Lost in all of the holiday hoopla about the iPod, the resurgence in Macintosh sales has infrequently been mentioned in the press. For the three months just ended (Apple’s first fiscal quarter), the company will report record shipments of Macintosh computers vaulting the company back into the #3 spot among PC makers in US sales. It’s the growth in Macintosh sales that is the unheralded story. Apple’s record quarterly revenue and earnings to be disclosed this month are as much about the Mac as the iPod. Expect the Macintosh unit sales report to reveal impressive year-over-year gains in units sold. The year-ago period (the fourth calendar quarter of 2005) was the last quarterly period before Apple’s Intel product transition began.
Out With the Old, In With the New
On the final business day of 2006, Apple Computer filed its long awaited and delinquent Form 10-Q for the quarter ended July 1, 2006 and Form 10-K for the fiscal year ended September 30, 2006. The filings were delayed due to the company’s internal investigation regarding stock option irregularities. The internal probe of the options irregularities was led by outside director Al Gore, former Vice President of the United States. The report from the special committee led by Mr. Gore cleared all members of Apple’s current management of wrongdoing while indicating a restatement to past earnings of $84 million in non-cash charges. The 10-Q and 10-K filings bring to an end a matter that had concerned management, shareholders, and regulators since the company publicly announced in July its own findings of stock option backdating irregularities.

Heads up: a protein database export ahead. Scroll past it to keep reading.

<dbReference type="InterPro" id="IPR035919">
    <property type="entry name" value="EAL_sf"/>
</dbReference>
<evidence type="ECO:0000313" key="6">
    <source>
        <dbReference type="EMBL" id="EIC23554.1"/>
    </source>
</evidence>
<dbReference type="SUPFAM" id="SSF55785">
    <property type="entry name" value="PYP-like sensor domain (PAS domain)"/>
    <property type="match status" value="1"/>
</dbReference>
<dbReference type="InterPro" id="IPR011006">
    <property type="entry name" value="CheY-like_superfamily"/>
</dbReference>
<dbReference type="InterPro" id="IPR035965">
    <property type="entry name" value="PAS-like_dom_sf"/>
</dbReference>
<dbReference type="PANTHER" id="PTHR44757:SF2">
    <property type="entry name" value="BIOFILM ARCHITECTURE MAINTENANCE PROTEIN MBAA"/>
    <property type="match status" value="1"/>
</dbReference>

January’s annual Macworld Expo in San Francisco may bring some surprises. In addition to Apple’s previously announced iTV, Mac and iPod enthusiasts are awaiting news on a much-rumored iPod phone and more information about Leopard (Mac OS X 10.5) to be released in the spring of 2007. We’ll cover the highlights from the expo in our February issue.
In With the Old, Out With the New
Since the day our first issue was uploaded to Apple’s eWorld server in 1995, the world of Macintosh computing has changed and grown. This year in particular we see growth in the reach of the Macintosh market and new Apple products that will change the way we use technology and enjoy entertainment.
Our mission over the past thirteen years has been to chronicle the Macintosh and Apple product user experience in a unique and personal way. Our mission continues. Our legacy allows us to keep in mind the past while we speak out about today and offer insights about the products and user experience of tomorrow.
Our January issue includes:
Mac About Town: Looking Forward to 2007
Mike Chamberlain muses about his hopes and intents for 2007.
Photoshop for the Curious: An Overview, Part 2
In part two of this overview exploring the Photoshop interface, we’ll get familiar with Photoshop’s palette windows.
Desktop Pictures: Fireworks
This month’s set of desktop photos features a new collection of fireworks to help celebrate the arrival of 2007.
An unlikely coworker reveals he not only has a girlfriend, but also goes swing dancing and coaxes a reluctant Cortland to come along.
Review: Audio Hijack Pro 2.7
Wes Meltzer likes the many features of Audio Hijack Pro, but all are diminished by its failure at a basic Skype recording session on his 800 MHz PowerBook.
Review: coconutBattery 2.5
David Thompson checks out this free battery condition monitor and ponders why it puts so much load on his CPU.
Review: DAZ/Studio 1.4.16
Chris Dudar joins the ATPM staff and is planning a series of articles about 3D software and Web site publication. This month, he begins with the free DAZ/Studio.
Review: iTalk Pro
Since the original iTalk earned an Excellent rating, Lee Bennett had high expectations for the iTalk Pro. Those expectations were short-lived.